PN: You guys all grew up in the DIY scene, correct? Whether it be middle school or highschool?

Everyone: Collective yes's.

SV: Or what was of that in Long Island? There's not much.

PN: What was there?

SV: Honestly, the closest thing that I had was my local skate shop. Any events that they did have would be behind the shop. They did them like twice a year and I would look forward to that because I got to meet people who actually were into what I was into.

PN: What were the events? Punk or hardcore shows or...

SV: Not really. Just like skate or food-centric events. Big chill sessions where they had people spinning slow reggae and stuff. It was a spot for people to hang out who weren't gonna go to a sports bar. Shoutout Bunger Sayville!

NB: I had no DIY anything until I got to New York City. I'm from Schenectady, and like again, I just would witness this stuff online. My first DIY experience wasn't until 2017, the year I got to the city and went to The Glove for the first time, which was like a DIY spot. No address, just knock on the door. You could go there any day of the week, pay $10, and know you're gonna see some really fire shit. 

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PN: Do you remember what you saw for the first time at The Glove?

NB: Yeah, it was a hardcore band from DC. I forget the name but it was definitely a memorable show.

NB: I remember hearing about The Glove through passing and then my friend Brandon took me. We got off at the Gates stop and at the time, it felt like that was mad far out. I got out and I was like "Where the fuck are you taking me?" We rang a doorbell, got buzzed up, went up the stairs and then just got into this insane layout of a space.

BM: I even heard about The Glove in Tennessee, people would talk about it.

SV: Legendary spot.

BM: These techno guys from Tennessee would be like, "Yeah, I was just in New York and went to this space. It's like you ring a doorbell and then they have a camera on you." 

N: Yeah, that's crazy. I'm born and raised in Harlem. I've been surrounded by a lot of DIY culture. In middle school, around 2013-2014, I got introduced to Glyn Brown, Ken Rebel, Ian Connor, and all that shit.

SV:  Here come the SoHo heads. We're gonna get rid of the Ian Connor name...

NB: To Nurse's point, I would come down to the city from upstate and run around SoHo trying to be on that SoHo Tumblr tip.

N: It was back in the day with Asspizza, Kerwin Frost, and all that when they used to do Spaghetti Boys. I'd go to those Spaghetti Boys DJ sets and shows, but they would throw them in these really weird ass apartment buildings. I was like, "Whoa, this is like insane. This is really sick." Then for me, you know, it branched out getting into punk scenes.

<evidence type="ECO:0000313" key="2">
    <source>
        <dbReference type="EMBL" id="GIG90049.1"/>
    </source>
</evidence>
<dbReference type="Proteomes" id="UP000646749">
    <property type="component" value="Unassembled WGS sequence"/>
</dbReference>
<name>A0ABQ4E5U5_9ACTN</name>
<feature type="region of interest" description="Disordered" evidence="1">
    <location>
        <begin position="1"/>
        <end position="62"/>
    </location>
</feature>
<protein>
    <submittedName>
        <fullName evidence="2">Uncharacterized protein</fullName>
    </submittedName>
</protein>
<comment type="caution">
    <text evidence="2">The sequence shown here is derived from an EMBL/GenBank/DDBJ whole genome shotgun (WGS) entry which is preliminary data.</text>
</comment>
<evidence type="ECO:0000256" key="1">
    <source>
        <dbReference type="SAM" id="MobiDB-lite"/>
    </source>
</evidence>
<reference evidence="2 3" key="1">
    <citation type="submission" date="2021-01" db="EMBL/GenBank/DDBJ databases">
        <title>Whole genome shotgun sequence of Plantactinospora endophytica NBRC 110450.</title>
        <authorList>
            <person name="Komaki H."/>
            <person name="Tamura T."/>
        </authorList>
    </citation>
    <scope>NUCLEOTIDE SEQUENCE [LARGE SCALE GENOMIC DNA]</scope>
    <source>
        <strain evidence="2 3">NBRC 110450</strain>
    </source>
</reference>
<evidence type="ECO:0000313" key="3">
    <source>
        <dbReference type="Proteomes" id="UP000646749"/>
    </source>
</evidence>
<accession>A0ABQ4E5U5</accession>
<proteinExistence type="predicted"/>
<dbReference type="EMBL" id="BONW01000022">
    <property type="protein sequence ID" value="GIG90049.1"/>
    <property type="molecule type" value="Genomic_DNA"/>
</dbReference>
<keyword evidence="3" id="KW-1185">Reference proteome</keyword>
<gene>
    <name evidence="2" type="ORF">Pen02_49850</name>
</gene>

NB: It's funny because Nurse was actually existing in that, in real life. I was coexisting through Tumblr. Glyn Brown, Luka Sabbat, and all those people... Tumblr, like mad early Instagram days before Instagram was what it is now. Everybody was slowly migrating from Tumblr to Instagram, but it was still just like, only images, not how everything is now. 

PN: Brooks, what about you? What was your introduction to the DIY scene in Tennessee?

BM: I went to a lot of punk shows. My friend's older brother was in this punk band called Shadraq. It was super sick. So, I started to get involved with that scene when I was around 15 or 16. There was this sick ass venue called Meal Ticket. They would have free wings and pizza at every show. And a keg, too. It was in this weird ass part of town, right next to a strip club. I grew up in the suburbs. So, it was sick to come out and meet people in the city, in actual Nashville.

PN: You guys have a scheduled flea market that you guys do right? Usually, like once a month, typically, or once every two months. It's way bigger than doing something like a pop-up at a tiny gallery or whatever.

NB: Early on, it was way smaller, tighter-knit, and a bit more curated. That set a standard or aesthetic for Parkmart.

N: At first, when we were curating it, we just really wanted a certain demographic. Everyone that was like in the DIY scene, people that make clothes and make art. 

BM: Just stuff we thought was cool. 

N: Yeah, stuff that we thought was cool, honestly. We didn't want to have someone's work that we didn't think was gonna sell that much.

SV: Or, that would look weird next to someone else’s work. We wanted a certain kind of aesthetic cohesiveness. Also with Parkmart being centrally focused on people making goods. That's why after the second Parkmart, we decided to stop having resellers or vintage sellers.

NB: You can go to any flea market and it'll mostly be that. We really want to set ourselves apart by emphasizing that this is an event for small designers, publishers, artists... because that's the appeal. 

PN: Simple question. Why the Walmart flip?

SV: It's about circumventing capitalism. (Laughs)

NB: We were gonna have the first one at Herbert von King. We were like, "Should we call it Pervert Von King?" We were spitballing mad names. (Laughs)

NB: Brooks was like, "Nah, we shouldn't. That's disrespectful." We were trying to think of names and we knew that we were going to do it in the park, so we thought, "Let's do something with the word Park." Then yeah, we just landed on Parkmart. Then we were like, "Yo, let's just flip Walmart. It's really easy, we just need to brand this."